The behind-the-scenes video painted it perfectly.
Flames coach Glen Gulutzan, in a rare post-game appearance in the locker-room, addressed the group gathered around basking in a 5-2 win against the San Jose Sharks that punched the group's ticket into the 2017 Stanley Cup Playoffs.
"Just give me one second…I don't come in here often," started Gulutzan, parked in front of a SMART Board splashed with a 'CLINCHED' graphic.
"From the start of camp and rowing to Central Park and the dark days in October and November, I've never been more proud of a group of guys in my entire coaching career.
For the second time in three years.
"I think it's a little different now," veteran center Matt Stajan said. "We expected to be here, in this spot, whereas a couple years ago maybe we surprised everybody.
"A lot of hard work has gone into this. We really turned it around after All-Star break.
"We should be proud of ourselves.
"Now we push. Now we go after what we really want."
Two years ago, a plucky, resilient group was a surprise entrant in the postseason dance.
The cardiac kids even managed to steal an opening round matchup against the Vancouver Canucks before falling in five to the Anaheim Ducks, ending a Cinderella-esque run.
Sam Bennett, who scored the empty-netter to seal the deal versus the Sharks, burst onto the scene that spring.
He's ready for another go.
"I'm loving it right now,'' said Bennett. "I'm having a lot of fun. This way you work hard in training camp, this is why you work hard in the summer: For this moment.
"For these playoffs."
He's a proud player.
And he has a proud coach.
"I said to the guys, and I meant it," Gulutzan declared. "Those guys, they pushed. I've never been as proud of a group, from the adversity were had at the start, just sticking with it, in my 17 years, 18 years of coaching.
"This is just a fantastic group of guys."
"Very proud of what they accomplished."
OVER THE BOARDS:
How about that throw down last Wednesday between Deryk Engelland and former Flames captain Jarome Iginla? If that is Iginla's last appearance at the 'Dome, he goes out in style: a Gordie Howe hat-trick and a first-star performance. …Flames prospect Matthew Phillips helped make history Sunday night. Unfortunately he was on the wrong end of it. Phillips, who scored 50 goals this season with the Victoria Royals, was eliminated from the WHL Playoffs in an epic five-overtime battle against the Everett Silvertips. The game, lasting an astounding 151:36, is the longest in CHL history. …This week's worthy read? Check out George Johnson's tale of Flames equipment manager Mark DePasquale. …Props to Chad Johnson , who was named the recipient of the Peter Maher Award earlier in the week. The nod, given annually, goes to the Flames player for co-operation with the media covering the team.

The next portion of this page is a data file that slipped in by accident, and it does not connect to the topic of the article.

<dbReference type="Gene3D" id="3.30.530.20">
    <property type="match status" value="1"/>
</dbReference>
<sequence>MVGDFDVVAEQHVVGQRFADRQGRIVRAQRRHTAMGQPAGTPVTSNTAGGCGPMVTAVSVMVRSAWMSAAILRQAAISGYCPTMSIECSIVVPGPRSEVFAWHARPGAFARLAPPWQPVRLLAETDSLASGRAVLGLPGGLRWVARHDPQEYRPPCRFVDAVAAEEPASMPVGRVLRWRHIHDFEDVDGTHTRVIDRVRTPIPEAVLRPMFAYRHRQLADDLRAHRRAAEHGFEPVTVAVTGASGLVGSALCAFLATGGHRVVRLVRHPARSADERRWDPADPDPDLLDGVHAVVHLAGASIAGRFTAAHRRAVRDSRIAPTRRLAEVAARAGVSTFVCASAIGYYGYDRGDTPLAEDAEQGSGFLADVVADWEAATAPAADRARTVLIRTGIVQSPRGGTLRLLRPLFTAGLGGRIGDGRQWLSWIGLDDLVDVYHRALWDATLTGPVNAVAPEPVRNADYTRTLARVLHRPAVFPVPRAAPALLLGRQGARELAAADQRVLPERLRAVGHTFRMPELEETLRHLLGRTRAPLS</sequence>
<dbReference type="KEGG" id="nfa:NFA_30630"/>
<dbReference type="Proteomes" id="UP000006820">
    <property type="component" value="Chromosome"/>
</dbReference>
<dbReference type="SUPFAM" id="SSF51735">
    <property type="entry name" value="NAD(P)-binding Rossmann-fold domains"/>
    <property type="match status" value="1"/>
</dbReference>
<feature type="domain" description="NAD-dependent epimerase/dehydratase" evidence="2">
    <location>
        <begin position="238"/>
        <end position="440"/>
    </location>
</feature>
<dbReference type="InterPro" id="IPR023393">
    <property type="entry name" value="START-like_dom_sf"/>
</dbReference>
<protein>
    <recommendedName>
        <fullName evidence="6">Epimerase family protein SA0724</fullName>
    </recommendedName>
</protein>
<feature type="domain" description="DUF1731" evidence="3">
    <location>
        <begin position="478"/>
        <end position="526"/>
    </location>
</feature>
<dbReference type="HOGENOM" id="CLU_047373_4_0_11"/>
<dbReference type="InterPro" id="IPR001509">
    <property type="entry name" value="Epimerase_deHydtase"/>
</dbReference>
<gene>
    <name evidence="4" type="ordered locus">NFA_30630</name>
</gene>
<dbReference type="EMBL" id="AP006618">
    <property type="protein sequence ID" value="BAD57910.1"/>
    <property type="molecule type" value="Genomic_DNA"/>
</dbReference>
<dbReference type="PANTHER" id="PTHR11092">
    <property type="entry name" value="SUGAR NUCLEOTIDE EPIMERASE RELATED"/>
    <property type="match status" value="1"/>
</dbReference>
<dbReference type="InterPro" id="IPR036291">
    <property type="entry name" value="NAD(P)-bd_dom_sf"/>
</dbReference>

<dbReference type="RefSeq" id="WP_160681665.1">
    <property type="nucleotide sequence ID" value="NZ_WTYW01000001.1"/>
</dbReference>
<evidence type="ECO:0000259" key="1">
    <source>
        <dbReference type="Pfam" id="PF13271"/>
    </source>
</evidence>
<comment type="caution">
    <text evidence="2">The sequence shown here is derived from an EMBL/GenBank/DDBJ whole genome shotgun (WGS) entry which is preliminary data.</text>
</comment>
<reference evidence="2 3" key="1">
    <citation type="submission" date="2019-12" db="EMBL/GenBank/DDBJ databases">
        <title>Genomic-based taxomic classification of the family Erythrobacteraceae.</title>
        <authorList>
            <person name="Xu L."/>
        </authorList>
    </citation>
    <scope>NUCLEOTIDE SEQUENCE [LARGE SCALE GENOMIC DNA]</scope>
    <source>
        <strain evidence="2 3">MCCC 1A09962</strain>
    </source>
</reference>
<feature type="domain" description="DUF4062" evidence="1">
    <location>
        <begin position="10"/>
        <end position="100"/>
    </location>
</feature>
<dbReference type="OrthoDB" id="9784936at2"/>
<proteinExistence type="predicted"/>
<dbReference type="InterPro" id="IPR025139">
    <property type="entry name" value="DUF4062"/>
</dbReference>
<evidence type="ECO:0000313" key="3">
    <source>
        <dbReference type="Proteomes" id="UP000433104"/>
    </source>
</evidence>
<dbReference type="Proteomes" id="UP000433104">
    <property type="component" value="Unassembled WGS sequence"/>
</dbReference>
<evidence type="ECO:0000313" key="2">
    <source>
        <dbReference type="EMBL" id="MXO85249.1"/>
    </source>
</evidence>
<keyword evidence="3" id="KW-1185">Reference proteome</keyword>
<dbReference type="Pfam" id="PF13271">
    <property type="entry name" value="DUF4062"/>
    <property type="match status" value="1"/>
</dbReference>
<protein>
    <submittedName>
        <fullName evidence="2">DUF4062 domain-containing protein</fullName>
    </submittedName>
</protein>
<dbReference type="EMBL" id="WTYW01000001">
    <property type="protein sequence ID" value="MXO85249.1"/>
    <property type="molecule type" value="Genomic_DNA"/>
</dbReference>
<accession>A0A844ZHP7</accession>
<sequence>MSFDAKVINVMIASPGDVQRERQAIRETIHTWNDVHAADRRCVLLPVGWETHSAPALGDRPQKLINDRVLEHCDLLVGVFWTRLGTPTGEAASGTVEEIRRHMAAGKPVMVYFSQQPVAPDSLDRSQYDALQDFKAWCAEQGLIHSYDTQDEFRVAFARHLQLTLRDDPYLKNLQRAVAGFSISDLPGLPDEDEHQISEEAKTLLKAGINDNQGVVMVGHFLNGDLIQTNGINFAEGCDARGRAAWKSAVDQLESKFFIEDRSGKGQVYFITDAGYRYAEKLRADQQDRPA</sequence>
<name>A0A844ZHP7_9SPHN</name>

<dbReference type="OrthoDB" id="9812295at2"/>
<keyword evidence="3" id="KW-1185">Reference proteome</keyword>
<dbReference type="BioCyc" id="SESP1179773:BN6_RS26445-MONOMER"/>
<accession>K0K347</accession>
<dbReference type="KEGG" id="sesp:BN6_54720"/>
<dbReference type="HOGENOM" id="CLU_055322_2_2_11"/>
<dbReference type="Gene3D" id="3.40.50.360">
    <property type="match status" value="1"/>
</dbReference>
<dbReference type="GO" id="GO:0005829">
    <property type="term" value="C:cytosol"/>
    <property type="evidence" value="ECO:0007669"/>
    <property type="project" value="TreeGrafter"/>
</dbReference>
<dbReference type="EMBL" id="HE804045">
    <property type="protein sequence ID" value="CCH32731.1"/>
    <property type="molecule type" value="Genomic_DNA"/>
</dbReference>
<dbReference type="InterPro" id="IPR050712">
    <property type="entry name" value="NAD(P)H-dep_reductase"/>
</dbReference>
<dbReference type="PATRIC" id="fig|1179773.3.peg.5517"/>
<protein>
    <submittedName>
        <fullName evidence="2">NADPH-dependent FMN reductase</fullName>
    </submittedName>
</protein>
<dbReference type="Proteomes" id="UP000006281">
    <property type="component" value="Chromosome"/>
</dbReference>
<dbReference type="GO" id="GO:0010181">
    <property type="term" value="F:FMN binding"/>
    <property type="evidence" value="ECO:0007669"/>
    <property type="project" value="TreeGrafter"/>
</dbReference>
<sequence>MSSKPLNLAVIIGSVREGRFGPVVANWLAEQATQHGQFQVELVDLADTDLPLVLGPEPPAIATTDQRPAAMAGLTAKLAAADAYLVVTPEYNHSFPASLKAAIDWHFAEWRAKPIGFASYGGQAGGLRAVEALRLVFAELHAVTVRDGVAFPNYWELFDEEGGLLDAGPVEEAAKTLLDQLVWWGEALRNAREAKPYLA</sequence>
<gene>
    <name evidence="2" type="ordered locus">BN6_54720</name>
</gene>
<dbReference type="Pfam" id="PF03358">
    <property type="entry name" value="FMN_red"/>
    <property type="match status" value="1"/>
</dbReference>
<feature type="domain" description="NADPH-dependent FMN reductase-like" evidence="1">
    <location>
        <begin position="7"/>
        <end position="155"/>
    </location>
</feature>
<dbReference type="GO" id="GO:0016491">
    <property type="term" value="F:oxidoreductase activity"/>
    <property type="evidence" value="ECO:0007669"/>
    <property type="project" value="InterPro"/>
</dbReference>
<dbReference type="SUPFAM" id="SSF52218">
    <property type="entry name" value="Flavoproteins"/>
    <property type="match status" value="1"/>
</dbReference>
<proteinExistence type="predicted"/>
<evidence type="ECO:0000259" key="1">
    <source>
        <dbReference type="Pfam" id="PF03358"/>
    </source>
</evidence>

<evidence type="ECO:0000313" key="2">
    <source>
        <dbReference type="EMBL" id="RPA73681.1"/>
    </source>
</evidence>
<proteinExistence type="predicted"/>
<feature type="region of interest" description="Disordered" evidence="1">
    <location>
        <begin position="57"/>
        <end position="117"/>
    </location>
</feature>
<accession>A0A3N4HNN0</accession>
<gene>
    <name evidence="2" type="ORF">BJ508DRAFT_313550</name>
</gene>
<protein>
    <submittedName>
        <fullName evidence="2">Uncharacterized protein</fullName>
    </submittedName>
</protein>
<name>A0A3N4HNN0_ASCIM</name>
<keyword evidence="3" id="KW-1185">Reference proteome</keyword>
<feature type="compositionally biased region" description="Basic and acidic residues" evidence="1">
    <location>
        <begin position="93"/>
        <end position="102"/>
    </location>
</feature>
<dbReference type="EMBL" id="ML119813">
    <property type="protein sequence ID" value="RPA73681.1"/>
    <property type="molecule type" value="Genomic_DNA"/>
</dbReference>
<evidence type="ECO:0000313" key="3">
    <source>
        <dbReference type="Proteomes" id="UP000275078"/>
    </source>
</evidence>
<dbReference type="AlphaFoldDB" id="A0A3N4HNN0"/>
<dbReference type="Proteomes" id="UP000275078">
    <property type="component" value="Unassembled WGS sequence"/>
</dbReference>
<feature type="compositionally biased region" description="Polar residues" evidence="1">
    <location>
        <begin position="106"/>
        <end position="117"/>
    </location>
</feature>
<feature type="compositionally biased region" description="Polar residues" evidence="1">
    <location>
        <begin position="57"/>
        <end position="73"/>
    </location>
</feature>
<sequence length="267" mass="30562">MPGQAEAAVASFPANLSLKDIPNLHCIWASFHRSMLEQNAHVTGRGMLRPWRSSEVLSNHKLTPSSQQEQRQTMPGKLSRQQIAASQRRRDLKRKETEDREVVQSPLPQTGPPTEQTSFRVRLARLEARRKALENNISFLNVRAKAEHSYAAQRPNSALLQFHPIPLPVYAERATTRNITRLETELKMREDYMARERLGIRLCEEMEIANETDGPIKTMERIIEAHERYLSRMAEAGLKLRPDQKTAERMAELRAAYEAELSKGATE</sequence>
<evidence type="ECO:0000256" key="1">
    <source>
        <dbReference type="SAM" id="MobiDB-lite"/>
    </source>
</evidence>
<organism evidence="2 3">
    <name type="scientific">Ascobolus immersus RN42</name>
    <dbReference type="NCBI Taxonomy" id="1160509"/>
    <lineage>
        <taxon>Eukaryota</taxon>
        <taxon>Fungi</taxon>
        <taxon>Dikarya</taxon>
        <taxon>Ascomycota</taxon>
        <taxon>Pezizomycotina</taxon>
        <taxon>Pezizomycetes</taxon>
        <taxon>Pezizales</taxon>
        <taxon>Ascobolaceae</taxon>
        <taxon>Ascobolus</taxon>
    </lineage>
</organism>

While Johnson netted some hardware, the Flames nominated two more potential recipients Thursday. Calgary has their representatives for the King Clancy Memorial Trophy and NHL Foundation Player Award. Not surprisingly, captain Mark Giordano will be up for the Clancy, awarded to the player that best exemplifies leadership qualities on and off the ice and has made a noteworthy contribution in his community as voted on by his teammates. "It's almost exhausting what he does," Gulutzan said. "It's a credit to him. He lives his life at a high level on and off the ice. It's a great role model for our kids coming forward here to have him." Few in the league can rival Giordano's contributions on and off the ice. "He shows a great example every day," forward Mikael Backlund said. "On the ice, off the ice he works hard. He's just a great guy and a good person. He gets along with everyone and is there for everyone whenever it's needed. He's a role model outside of the rink for guys too." Backlund, fittingly, is the NHL Foundation Player Award nominee. "Great guy in the locker room," Gulutzan started. "Great professional. Great humanitarian. Excellent guy to have." Backlund is involved in the ALS Society of Alberta, Special Olympics and several other charities. "He's a leader on the ice and he's grown in the community," Giordano said. "He's been here for a long time. Watching him from a young age to where he is now he's come a long way."